Image: Seized fishing vessel
U.S. Coast Guard
The Bangun Perkasa is seen on Sept. 9 as it was intercepted by the crew of the U.S. Coast Guard cutter Munro.
updated 9/30/2011 5:47:32 PM ET 2011-09-30T21:47:32

A vessel detained on suspicion of illegal fishing was being escorted to Alaska but it won't be docking right away — a severe rat infestation aboard means it will have to be cleaned up first.

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U.S. Coast Guard crew who boarded the Bangun Perkasa found 30 tons of squid, some 30 shark carcasses and 10 miles of high seas drift net, a type of fishing banned internationally because it hauls up marine life indiscriminately, from birds to sea turtles and even whales.

The crew of the Coast Guard Cutter Munro also found a "severe infestation" of rats living with the 22 crew, Coast Guard spokeswoman Sara Francis tells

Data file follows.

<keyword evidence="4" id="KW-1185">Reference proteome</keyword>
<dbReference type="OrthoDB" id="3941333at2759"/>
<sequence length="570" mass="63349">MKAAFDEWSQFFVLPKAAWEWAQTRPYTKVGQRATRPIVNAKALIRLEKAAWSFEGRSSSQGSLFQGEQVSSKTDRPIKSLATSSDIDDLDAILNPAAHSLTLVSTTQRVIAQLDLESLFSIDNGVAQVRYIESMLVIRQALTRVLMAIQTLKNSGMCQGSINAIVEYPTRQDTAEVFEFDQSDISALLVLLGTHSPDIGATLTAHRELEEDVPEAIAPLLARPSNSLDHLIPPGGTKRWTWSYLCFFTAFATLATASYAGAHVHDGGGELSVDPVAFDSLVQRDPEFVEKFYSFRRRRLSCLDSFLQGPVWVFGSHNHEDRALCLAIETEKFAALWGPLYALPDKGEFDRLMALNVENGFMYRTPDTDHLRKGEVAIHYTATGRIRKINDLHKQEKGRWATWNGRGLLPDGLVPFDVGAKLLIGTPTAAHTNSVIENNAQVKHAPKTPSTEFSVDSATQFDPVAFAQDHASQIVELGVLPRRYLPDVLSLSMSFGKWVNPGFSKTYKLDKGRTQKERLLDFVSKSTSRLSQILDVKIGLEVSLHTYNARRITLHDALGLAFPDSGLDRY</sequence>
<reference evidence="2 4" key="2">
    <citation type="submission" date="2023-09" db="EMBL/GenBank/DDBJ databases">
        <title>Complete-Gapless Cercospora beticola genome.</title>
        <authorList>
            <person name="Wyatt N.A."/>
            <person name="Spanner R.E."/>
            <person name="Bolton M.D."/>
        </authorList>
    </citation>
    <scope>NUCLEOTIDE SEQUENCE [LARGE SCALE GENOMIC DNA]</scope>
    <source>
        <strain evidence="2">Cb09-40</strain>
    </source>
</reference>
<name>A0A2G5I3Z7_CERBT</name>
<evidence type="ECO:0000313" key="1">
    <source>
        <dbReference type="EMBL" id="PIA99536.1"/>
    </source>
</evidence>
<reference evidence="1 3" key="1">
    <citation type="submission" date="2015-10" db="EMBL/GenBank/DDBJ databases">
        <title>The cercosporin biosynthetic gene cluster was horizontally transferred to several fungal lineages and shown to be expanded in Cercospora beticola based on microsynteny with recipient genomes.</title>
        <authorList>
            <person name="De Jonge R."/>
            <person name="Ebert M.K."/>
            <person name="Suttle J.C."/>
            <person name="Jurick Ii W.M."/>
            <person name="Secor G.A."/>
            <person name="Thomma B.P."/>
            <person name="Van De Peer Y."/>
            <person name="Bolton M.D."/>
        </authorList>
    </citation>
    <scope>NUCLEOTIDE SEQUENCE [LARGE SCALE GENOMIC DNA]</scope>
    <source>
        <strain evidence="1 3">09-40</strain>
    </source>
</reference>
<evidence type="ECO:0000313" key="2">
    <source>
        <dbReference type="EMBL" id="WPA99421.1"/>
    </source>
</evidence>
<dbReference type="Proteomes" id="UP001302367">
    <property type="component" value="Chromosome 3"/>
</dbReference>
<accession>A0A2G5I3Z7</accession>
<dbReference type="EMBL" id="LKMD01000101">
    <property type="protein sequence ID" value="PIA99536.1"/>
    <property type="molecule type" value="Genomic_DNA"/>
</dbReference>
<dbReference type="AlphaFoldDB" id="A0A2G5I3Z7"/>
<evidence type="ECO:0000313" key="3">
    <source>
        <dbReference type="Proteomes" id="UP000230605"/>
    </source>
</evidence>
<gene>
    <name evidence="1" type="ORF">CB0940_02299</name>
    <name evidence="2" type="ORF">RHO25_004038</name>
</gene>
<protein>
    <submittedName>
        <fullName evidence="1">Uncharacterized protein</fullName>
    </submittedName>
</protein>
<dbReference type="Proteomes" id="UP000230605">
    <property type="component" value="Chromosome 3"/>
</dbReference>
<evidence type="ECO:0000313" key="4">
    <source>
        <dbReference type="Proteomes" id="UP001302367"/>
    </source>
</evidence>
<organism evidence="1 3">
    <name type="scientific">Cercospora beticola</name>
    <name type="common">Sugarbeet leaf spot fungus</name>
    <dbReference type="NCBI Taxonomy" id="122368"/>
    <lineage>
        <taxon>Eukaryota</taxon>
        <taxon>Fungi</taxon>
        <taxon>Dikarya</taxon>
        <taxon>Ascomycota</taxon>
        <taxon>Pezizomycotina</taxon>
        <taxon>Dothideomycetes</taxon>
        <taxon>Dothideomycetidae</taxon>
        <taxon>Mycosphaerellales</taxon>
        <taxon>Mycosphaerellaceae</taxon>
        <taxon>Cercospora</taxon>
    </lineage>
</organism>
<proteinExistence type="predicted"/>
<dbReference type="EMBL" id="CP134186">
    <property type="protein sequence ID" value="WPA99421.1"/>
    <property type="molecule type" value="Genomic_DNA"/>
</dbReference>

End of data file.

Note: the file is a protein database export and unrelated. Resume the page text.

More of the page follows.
"As a precaution the vessel will be held offshore of Dutch Harbor" for up to a week "while the rat population aboard the vessel is eradicated," Francis adds. "Once the rats are dealt with, the vessel will be brought into port."

Indonesia denied the crew's claim that the ship was registered there. The crew will eventually be sent back to their home countries.

If identified, the ship's owners could face penalties up to $125,000.

"This method of fishing is illegal, despicable and shows complete disregard for the world's ecosystem," Capt. Gregory Sanial, a Coast Guard enforcement chief, said in a statement.

The ship and crew were expected to arrive offshore of Dutch Harbor on Saturday morning.

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